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Dr Kissinger is visiting New Delhi to discuss US relations with India.  Details
‘Dr Kissinger will have an opportunity to discuss with you number of questions that concerns
us both’.  Details
According to U.S. source, discussions held in early June between Indian Minister of External
Affairs and Soviet Union’s Prime Minister Kosygin resulted in a major political
development for India.  Details
U.S. Embassy, Islamabad files a report of an officer who spent seven days in
East Pakistan: “The current situation in East Pakistan is a nightmare born of desperation. Details
Memorandum to the Secretary of State, the Secretary of Defense, the Director of Central
Intelligence regarding contingency planning on South Asia.  Details

Subject: June 28 message from President Yahya to President Nixon.  Details
Memorandum from Harold Saunders and Samuel Hoskinson of the National Security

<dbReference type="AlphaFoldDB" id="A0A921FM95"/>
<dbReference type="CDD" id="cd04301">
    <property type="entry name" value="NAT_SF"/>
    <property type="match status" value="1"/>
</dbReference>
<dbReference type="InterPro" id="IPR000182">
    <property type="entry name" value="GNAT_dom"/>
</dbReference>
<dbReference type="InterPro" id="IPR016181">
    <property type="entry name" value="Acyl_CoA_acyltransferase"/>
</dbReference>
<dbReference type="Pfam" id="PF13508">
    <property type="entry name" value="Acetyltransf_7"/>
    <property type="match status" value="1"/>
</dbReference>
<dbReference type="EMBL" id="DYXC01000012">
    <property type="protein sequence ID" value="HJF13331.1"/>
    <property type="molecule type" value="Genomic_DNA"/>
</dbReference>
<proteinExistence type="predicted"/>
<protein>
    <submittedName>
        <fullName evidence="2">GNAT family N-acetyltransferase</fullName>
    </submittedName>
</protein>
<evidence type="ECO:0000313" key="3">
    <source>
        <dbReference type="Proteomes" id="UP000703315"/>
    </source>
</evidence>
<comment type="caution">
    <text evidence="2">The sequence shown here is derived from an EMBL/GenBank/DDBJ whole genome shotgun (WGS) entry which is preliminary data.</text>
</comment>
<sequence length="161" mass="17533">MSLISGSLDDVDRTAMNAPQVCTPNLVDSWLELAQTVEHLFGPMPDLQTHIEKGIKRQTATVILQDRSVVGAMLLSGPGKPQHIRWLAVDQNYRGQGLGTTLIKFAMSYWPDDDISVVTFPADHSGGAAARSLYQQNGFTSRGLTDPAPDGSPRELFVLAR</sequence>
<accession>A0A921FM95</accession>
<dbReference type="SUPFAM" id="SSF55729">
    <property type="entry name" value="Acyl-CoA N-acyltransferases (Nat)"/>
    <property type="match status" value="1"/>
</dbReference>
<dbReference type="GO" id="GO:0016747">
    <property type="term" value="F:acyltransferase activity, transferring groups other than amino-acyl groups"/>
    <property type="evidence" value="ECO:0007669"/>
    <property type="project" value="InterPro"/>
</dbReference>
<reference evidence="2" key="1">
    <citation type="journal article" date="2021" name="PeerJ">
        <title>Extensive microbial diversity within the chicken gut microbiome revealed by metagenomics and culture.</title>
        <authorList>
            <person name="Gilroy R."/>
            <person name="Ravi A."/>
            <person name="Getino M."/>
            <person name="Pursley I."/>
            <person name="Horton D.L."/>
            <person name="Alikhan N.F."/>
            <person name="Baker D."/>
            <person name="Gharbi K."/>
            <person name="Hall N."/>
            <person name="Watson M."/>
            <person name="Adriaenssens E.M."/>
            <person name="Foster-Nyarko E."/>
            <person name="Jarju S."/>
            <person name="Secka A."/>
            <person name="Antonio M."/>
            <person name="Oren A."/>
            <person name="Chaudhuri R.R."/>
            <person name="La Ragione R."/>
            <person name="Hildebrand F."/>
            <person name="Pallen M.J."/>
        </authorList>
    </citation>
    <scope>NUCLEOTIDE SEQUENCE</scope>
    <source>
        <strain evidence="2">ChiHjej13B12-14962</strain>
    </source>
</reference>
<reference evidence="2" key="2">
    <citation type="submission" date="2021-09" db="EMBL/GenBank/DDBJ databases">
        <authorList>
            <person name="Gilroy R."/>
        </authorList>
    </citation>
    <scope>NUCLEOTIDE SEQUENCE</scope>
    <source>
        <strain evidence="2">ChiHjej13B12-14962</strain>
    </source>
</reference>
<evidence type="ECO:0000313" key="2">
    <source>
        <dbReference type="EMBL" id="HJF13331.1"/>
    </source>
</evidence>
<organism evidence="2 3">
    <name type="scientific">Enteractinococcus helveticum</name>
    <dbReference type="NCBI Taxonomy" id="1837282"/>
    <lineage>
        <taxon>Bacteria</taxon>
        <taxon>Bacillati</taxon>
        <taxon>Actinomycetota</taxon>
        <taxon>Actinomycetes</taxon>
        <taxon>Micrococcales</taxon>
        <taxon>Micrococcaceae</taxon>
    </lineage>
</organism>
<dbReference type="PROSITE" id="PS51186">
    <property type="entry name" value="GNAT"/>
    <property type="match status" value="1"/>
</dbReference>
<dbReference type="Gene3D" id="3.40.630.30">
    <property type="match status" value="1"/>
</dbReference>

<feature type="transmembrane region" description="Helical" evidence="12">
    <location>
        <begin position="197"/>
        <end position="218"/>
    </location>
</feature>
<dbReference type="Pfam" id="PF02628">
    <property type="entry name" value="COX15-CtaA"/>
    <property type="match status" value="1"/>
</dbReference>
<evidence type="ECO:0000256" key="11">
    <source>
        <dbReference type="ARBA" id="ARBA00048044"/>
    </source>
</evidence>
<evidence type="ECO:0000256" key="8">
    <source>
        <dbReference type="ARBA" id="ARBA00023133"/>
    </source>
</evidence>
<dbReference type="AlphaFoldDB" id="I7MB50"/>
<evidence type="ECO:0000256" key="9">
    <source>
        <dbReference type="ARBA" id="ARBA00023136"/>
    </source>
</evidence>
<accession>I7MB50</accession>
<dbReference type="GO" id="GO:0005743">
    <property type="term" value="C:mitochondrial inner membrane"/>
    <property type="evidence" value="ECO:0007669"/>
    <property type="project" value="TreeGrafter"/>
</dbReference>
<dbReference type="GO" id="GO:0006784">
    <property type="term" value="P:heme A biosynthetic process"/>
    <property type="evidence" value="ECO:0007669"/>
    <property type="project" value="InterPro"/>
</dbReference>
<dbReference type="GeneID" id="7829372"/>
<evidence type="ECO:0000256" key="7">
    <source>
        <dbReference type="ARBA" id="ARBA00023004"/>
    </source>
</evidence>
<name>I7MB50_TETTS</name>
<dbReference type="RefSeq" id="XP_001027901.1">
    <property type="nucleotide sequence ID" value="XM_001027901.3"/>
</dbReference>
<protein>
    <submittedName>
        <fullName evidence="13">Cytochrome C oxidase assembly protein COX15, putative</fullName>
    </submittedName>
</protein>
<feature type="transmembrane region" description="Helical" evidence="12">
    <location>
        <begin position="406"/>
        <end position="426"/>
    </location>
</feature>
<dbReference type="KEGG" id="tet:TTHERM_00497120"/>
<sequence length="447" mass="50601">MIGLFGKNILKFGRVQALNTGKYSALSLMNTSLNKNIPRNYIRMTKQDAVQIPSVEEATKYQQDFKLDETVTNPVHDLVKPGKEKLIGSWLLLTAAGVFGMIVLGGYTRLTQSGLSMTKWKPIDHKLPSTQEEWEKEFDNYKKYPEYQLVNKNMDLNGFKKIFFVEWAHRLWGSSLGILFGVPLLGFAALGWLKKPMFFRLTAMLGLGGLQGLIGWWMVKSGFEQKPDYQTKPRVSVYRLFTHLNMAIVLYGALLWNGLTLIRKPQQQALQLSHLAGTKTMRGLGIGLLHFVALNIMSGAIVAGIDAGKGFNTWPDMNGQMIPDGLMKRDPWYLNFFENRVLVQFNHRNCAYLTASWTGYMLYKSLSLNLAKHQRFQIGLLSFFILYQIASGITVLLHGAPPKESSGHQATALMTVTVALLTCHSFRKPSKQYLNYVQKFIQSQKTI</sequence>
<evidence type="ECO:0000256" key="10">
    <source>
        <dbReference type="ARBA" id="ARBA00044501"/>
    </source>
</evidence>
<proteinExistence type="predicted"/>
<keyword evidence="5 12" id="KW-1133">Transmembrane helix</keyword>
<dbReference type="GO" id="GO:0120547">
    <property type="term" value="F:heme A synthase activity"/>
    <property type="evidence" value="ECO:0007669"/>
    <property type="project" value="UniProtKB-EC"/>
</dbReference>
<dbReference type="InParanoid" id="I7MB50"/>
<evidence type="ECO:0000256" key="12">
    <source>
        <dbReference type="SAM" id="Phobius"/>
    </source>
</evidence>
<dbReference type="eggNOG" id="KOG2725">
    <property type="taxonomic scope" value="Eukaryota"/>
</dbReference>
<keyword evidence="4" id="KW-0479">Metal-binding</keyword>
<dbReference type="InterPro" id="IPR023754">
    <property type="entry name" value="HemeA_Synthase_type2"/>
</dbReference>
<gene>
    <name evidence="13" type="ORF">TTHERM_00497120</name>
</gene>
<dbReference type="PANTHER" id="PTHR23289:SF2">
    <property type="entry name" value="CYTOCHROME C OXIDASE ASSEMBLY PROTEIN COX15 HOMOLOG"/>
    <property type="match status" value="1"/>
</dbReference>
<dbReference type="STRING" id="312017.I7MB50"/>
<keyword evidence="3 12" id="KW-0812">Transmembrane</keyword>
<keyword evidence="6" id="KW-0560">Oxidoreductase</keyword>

Council  to the President's Assistant for National Security Affairs (Kissinger) regarding
refugee aid in India and relief assistance for East Pakistan.  Details
US Consul in Karachi reports his findings to US Secretary of State.  Details
Brief description of conversation between Kissinger and Prime Minister Gandhi’s
secretary Haksar.   Details
Mrs. Gandhi told Kissinger during private meeting that she does not wish to use force
and she is willing to accept any suggestions that the U.S. May have.  Details  
Talking to Kissinger in Delhi Indian Foreign Minister Singh observes:
“It passes my comprehension what your interest in maintaining such
a close relationship with Pakistan.”  Details  
In Delhi Kissinger assured Indian Defence Minister Jagjivan Ram, that
the U.S. Would take grave view of any Chinese move against India.  Details
Kissinger in his memo to President Nixon writes from India his impressions about
the growing inevitability of war or at least widespread Hindu - Muslim violence.  Details
Memorandum from Alexander Haig to President Nixon providing additional information about